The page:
IKEA, a Swedish-Dutch multinational furniture company, has recently proposed a plan to connect real furniture to an NFT tree that “grows” when people take care of it. This next-generation use case employs NFTs as an “amplifier” of real-world objects.
- IKEA’s research lab Space10 develops a concept for connecting a physical furniture piece to an ever-evolving NFT tree.
- Space10’s speculative design project Carbon Banks uses IKEA’s wooden Froset chair and a tree-shaped non-fungible token (NFT).
- After “minting” his\her virtual tree on a blockchain, it can be bought, sold, or traded.
Ikea NFTs to Improve Property Care
IKEA is utilizing digital resources through its independent research and design lab, Space 10. This will encourage people to have a more sustainable relationship with their furniture. The idea is to connect individual pieces of furniture to digital trees whose growth will reflect how the owners treat the furniture.
The concept is a part of Space 10’s a creative design project, “Carbon Banks,” which will debut with the $120 wooden Froset chair from IKEA. The NFT will be an artwork that incorporates augmented reality (AR) that depicts a tree in a setting similar to that in which the furniture is used.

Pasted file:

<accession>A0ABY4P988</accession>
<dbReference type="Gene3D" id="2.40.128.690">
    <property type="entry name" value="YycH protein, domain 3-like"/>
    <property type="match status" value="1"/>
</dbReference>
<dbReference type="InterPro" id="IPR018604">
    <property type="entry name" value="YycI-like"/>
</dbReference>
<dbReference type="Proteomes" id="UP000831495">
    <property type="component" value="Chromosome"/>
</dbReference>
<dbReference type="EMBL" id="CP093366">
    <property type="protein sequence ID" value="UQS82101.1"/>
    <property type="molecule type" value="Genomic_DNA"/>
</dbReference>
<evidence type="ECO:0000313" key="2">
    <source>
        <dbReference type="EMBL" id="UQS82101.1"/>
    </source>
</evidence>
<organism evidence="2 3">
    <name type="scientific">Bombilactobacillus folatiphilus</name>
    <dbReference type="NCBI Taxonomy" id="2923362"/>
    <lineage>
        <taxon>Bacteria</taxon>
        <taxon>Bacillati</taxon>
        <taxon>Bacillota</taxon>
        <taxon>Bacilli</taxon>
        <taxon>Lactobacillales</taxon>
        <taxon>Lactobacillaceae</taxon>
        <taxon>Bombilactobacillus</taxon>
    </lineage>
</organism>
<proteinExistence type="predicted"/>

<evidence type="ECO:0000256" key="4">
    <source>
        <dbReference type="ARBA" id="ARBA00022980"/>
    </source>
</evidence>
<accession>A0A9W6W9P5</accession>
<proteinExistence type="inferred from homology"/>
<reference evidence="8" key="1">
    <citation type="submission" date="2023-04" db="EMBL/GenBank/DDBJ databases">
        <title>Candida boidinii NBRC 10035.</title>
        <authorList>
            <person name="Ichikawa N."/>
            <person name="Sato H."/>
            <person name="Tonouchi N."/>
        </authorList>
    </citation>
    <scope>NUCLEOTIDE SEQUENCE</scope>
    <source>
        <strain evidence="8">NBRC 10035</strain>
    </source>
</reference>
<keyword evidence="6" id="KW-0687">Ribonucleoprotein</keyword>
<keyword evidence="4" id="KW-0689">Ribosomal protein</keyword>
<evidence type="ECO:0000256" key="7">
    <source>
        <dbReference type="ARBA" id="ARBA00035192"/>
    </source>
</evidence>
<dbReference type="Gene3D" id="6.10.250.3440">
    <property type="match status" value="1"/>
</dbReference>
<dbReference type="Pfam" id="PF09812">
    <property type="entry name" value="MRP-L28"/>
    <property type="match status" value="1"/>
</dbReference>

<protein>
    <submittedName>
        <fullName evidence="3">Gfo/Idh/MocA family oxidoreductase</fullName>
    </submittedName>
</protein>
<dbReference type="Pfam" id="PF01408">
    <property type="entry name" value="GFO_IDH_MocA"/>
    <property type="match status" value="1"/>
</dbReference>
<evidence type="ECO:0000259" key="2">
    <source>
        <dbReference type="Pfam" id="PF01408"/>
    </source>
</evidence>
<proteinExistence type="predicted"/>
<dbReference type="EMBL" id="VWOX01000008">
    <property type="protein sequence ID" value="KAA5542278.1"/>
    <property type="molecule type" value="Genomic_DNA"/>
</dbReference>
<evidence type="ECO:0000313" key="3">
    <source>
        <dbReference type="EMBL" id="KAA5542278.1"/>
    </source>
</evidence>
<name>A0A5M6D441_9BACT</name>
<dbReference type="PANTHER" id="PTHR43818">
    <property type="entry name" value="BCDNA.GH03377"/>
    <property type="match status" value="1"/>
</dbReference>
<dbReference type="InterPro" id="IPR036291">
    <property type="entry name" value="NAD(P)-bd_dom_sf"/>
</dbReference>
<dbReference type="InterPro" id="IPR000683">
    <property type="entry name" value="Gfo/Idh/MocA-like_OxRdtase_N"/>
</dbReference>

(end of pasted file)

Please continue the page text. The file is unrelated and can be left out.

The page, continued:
The researchers note that switching to a more efficient proof-of-stake protocol. For instance, blockchains like Ethereum, can reduce energy consumption by up to 99.95%.
In Space10’s example, customers can purchase a chair that includes a code. When a customer scans a code, they mint an NFT on the blockchain a small seed, which later can grow into a full tree. The longer an individual owns a chair, the more this seed grows. It also responds to particular occurrences, such as if the customer repairs the chair.
When a person wants to purchase a new chair, they can trade in their old one at a facility. The next customer to inherit the chair will also inherit the NFT that is attached to it. Thus, the chair’s and the NFT’s lifespans continue. Based on the notion that our furniture acts as a “carbon sink” and prevents carbon dioxide from entering the atmosphere, Space10 calls this initiative Carbon Banks.
Space10 worked with a few other groups on the project. Given that, Zünc Studio designed the art for the NFT trees, and WINT Design Lab explored using NFTs to help customers build emotional connections to IRL objects. On the Carbon Banks website, Zünc Studio talks about how it came up with the “grafted” look for the trees, with different parts representing different themes of the project.
The design lab is well-known for concepts, prototypes, and products that frequently address recycling and sustainability issues. This includes open-source bee homes and furniture that use AI to advise owners on how to update it.
The studio has also collaborated with architecture firm EFFEKT on The Urban Village Project. It is a subscription-based collective living proposal that would bring people of different generations together with shared facilities.
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